Fluffy WellnessFluffy Wellness Programs Won’t Create Population Change

How do you create behavioral change?  That is a difficult question to answer for a single individual, let alone an entire population.  Individuals want to change typically to improve themselves.  Weight, blood pressure, maybe even hair color.  People can select a motive, determine how the improvement will apply to them, set a course and make improvements.  What about an entire population?  What can motivate a group to change? 

There are many reasons a group would want to improve their health overall - reduced insurance premiums, reduced sick days or improved productivity.  However, creating the organizational structure to make that happen can be very difficult without some organizational oversight.  Team leaders and executives want this for their organizations.  Being able to pay less for healthcare and have improved worker performance is at the top of the list of organizational leadership goals in today’s business environment.  Often these leaders turn to “wellness programs” to help accomplish these goals.  What know that NOT all wellness programs are created equally.

‘Fluffy’ wellness programs do a fantastic job of motivating already healthy individuals to continue the behavior they are already exhibiting.  Drinking enough water, getting enough steps each day, monitoring weight or percent body fat.  Organizations apply traditional wellness tools and award those who have previously made the jump to healthy living principles.  Those who need a wellness intervention the most seldom participate, and overall approximately 80-85% of the population do not engage in the program.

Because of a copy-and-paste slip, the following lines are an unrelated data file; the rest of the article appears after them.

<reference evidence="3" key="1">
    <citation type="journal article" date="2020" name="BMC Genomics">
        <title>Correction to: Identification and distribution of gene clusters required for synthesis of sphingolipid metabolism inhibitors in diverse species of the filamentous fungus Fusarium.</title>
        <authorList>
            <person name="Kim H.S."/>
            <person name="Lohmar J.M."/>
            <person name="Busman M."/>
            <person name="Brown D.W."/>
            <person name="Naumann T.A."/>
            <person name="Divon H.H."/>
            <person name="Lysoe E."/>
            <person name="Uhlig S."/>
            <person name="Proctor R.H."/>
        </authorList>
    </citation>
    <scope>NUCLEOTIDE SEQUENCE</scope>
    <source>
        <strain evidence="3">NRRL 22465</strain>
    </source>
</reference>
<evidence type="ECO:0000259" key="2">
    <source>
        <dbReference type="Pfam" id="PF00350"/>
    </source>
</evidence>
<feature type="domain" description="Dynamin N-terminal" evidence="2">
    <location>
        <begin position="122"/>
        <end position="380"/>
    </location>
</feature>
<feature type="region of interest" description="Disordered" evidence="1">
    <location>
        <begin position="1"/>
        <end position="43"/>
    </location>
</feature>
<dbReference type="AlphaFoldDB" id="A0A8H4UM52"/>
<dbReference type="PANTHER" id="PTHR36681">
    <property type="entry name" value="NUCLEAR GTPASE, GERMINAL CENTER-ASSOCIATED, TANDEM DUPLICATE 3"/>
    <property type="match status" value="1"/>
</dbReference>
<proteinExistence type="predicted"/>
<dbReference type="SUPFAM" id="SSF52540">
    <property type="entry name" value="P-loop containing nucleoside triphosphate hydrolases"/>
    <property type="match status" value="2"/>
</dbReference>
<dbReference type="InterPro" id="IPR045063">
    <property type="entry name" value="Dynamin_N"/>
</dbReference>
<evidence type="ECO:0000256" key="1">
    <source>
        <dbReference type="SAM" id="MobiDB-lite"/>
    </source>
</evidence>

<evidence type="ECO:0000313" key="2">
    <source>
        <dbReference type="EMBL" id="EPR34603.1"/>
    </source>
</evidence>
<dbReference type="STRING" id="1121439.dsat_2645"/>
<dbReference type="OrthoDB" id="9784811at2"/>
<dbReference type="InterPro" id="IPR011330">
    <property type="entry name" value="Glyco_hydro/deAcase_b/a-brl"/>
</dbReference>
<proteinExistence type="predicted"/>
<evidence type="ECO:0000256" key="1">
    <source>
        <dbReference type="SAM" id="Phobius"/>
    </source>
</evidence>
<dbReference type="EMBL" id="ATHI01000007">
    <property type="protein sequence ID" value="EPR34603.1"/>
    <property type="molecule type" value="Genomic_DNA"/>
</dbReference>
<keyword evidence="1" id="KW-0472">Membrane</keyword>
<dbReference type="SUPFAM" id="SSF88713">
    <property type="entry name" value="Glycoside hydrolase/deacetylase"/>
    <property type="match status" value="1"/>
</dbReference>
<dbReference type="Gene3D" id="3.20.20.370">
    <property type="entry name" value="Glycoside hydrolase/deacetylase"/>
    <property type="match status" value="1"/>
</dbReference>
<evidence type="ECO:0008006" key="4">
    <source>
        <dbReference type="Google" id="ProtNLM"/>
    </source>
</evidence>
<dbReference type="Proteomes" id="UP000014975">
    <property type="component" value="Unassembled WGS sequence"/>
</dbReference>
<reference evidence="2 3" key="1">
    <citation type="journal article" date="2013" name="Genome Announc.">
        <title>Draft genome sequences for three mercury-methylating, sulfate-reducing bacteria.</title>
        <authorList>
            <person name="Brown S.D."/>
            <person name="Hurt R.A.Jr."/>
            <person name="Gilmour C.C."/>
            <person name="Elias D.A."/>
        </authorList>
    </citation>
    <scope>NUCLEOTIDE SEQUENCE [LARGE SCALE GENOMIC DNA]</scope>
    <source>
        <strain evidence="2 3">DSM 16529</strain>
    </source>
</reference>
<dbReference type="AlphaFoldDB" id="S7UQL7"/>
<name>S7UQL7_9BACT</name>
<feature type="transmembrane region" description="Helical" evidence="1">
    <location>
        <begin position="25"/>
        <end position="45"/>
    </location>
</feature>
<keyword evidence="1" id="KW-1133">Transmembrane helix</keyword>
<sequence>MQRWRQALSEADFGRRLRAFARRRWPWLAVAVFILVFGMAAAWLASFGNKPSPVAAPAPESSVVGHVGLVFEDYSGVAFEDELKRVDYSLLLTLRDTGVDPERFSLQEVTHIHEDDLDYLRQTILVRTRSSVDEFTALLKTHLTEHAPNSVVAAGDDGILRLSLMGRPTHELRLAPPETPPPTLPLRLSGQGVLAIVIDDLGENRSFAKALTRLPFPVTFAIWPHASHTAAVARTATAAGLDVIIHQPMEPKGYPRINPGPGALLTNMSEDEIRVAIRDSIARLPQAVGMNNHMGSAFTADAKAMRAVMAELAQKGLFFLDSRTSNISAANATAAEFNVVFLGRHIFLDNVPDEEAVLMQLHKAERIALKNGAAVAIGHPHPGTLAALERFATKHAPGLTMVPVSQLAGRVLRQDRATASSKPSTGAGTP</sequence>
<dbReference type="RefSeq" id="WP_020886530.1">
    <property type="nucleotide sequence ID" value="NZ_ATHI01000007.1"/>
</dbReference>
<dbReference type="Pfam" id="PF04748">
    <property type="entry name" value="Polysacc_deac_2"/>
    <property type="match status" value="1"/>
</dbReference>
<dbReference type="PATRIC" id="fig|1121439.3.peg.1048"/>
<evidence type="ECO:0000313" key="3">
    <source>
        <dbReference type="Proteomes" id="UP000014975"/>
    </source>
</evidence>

To create real population change wellness programs must utilize three key principles: incentives, relationships and cultural alignment.

Incentives – Incentives will ‘bring people to the table’.  You will get their attention to do a task or complete short-term actions.  Incentives are an important part of the equation, but they are not the ONLY part of the equation.  Incentives that are balanced and ongoing where they are enough to be important to the person but not enough to be punitive can move a population to participate in engaging wellness behavior.   A dangling ‘carrot’ helps move people along.

Relationships-  Once individuals have engaged in a wellness program they must be met by real people who genuinely care about them and are willing to meet them where they are.  These individuals, health coaches, help people find their own motivation and facilitate a process of self-discovery for the participants.  Brief, but regular follow up and accountability have true power to help individuals see that they can make necessary change.

Cultural Alignment – If a large percentage of the population are involved in these meaningful relationships, the health of the population will improve.  Leaders can ensure that these desired behaviors are supported and rewarded.  Too many times the culture of an organization does not support the goals the leaders are trying to execute.  Leaders have the responsibility to build a culture where there is accountability.  Are there visible proponents for the change?  Is there measurement of individual and culture goals?  And finally, is there a long-term view?  Changing a culture is slow and cannot be rushed. 

Incentives, relationships and cultural alignment WILL create population change; but it takes strategic planning and the willingness to invest in the group.  These are promises ‘fluffy’ wellness programs just can’t make.  They can get people to perform tasks, but long-lasting change will seldom be sustained.